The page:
Matt Townsend has been one of the most sought-after personal trainers and saxophonists in New York City for over a decade. Having worked with such people as iHeart Radio CEO Bob Pittman or actor Anupam Kher, he now helps musicians — including Sean Jones, Lauren Sevian and Don Braden — become more fit. Check out more information at www.MusicianFitnessTrainer.com
In March of 2020, like everyone else in the world, my entire life changed. Covid-19 was officially declared a national pandemic, and with that came a wake-up call: Nothing we know or have is ever 100% guaranteed.
For musicians worldwide – many of whom have spent their entire lives searching for ways to better communicate and transfer energy through music – live performance in front of a crowd stalled to a near halt, with no obvious guarantee of when they would return. The result left many to make immediate survival-based decisions. Some rose to levels they never thought possible; others have lived in fear, depressed to the point of nearly giving up hope.
Knowing that so many creatives were working through these feelings, I couldn’t sit back and do nothing. Having been both a professional saxophonist and a fitness trainer in New York City for more than 16 years, experience has taught me that one of the best ways to combat anxiety, depression and stress is to get physically uncomfortable every day through exercise. I began brainstorming my own scenario, and pivoted to keep what was potentially a crippling blow to both of my professions from happening. After all, performing and listening to jazz my entire life has taught me to welcome and embrace change. Why would a global pandemic be any different?
Then one day on a trail run, the idea hit me like a lightning bolt: Why did I need to continue living a life of separating these two passions? Do I really need to be one or the other anymore? Working predominantly with musicians seemed like a more clear opportunity than ever before.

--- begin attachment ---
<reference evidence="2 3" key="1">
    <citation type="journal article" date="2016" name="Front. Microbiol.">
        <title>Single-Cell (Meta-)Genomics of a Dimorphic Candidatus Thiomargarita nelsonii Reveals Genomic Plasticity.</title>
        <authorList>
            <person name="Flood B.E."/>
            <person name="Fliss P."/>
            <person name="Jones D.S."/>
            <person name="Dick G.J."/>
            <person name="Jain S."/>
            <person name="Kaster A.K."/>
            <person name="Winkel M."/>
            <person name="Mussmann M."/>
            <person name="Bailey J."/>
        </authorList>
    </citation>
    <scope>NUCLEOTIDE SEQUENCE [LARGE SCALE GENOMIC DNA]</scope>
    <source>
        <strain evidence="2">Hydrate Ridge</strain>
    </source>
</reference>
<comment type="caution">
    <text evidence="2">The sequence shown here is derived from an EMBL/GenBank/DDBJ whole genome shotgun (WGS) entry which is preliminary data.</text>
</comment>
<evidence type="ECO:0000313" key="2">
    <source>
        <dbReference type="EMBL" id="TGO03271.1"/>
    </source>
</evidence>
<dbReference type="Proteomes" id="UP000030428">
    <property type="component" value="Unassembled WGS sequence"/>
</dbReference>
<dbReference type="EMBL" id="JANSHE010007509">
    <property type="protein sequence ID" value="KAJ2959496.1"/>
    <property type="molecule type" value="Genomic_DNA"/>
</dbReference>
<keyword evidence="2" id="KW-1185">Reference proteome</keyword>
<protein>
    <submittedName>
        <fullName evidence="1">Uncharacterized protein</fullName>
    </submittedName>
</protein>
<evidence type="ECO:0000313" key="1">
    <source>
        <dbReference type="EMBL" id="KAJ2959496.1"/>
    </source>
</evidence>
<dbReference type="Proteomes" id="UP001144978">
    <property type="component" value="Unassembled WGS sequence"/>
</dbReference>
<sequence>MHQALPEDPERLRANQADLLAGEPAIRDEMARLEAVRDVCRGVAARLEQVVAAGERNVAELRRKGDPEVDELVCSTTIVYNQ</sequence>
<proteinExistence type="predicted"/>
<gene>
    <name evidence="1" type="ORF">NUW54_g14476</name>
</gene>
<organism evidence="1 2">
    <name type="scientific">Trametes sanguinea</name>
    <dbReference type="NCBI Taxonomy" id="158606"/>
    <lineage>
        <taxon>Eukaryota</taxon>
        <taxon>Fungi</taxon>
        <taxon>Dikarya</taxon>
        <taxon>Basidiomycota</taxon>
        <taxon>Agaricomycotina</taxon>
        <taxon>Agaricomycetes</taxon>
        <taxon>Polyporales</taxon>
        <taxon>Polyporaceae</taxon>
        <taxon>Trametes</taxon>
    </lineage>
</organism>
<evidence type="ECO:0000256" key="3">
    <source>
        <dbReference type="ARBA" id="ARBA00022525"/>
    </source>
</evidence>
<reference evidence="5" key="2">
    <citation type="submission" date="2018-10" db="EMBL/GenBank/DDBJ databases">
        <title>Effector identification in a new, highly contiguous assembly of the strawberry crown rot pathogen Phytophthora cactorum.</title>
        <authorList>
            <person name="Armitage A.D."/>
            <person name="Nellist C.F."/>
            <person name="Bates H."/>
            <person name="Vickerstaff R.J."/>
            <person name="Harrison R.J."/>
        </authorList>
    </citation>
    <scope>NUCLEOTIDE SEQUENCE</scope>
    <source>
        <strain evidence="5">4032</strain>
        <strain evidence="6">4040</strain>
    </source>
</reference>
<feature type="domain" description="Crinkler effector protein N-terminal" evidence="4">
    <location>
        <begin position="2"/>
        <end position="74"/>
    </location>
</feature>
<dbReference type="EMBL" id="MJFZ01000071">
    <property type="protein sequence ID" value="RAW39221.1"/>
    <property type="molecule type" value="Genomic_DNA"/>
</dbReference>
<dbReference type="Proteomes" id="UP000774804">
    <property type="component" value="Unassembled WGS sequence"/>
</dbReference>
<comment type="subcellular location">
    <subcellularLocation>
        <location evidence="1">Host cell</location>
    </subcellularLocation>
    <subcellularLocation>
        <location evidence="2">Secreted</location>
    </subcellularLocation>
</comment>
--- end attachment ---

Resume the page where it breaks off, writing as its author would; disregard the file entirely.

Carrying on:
After speaking with a few longtime friends such as trumpeter Sean Jones and baritone saxophonist Lauren Sevian, they agreed to partake in some of my vigorous workout regimens. As I began watching (and admiring) their positive mental and physical results unfold, I realized that the trickle-down effect of having musicians take better care of their health also emboldened creativity and performance on their instrument.
Many wonderful things began happening. These musicians started losing body fat, building lean muscle, strengthening posture, improving breathing patterns and achieving thought clarity. These artists were shaping a narrative that when they go out to perform again, the ability to influence the emotions of their listeners was going to be much more persuasive and organic.
To me, this energy transfer from artists is infectious and greatly needed in the world. People need to talk to each other. We need to engage socially. Going to support live music is an excellent way to do just that. See a show and talk to someone in line next to you waiting. Support the venue. Be receptive and let the power of music heal you.
These components are what musicians live for, and it’s something I’m very bullish with helping them to understand: The arts can help to normalize society.
Maybe instead of someone sitting with anxiety and tension at every turn, they can unclasp their hands at an artist’s show and start snapping their fingers and tapping their foot to the beat. Maybe they’ll let go of panic, and let the live music become a guide toward feeling engaged and uplifted.
I now use this message as a catalyst for all artists I work with to continue valuing and bettering their health – and their creativity is stronger than ever.
With all of our technological capabilities, I can’t wait to see what healthier artists can do to uplift the spirits and influence others around them in the process.
After the 1918 pandemic, America experienced the Roaring ‘20s. The possibilities are endless, and I look forward to helping every single artist bring their best and truest self to the bandstand. Not just during this time in our world’s history, but forever.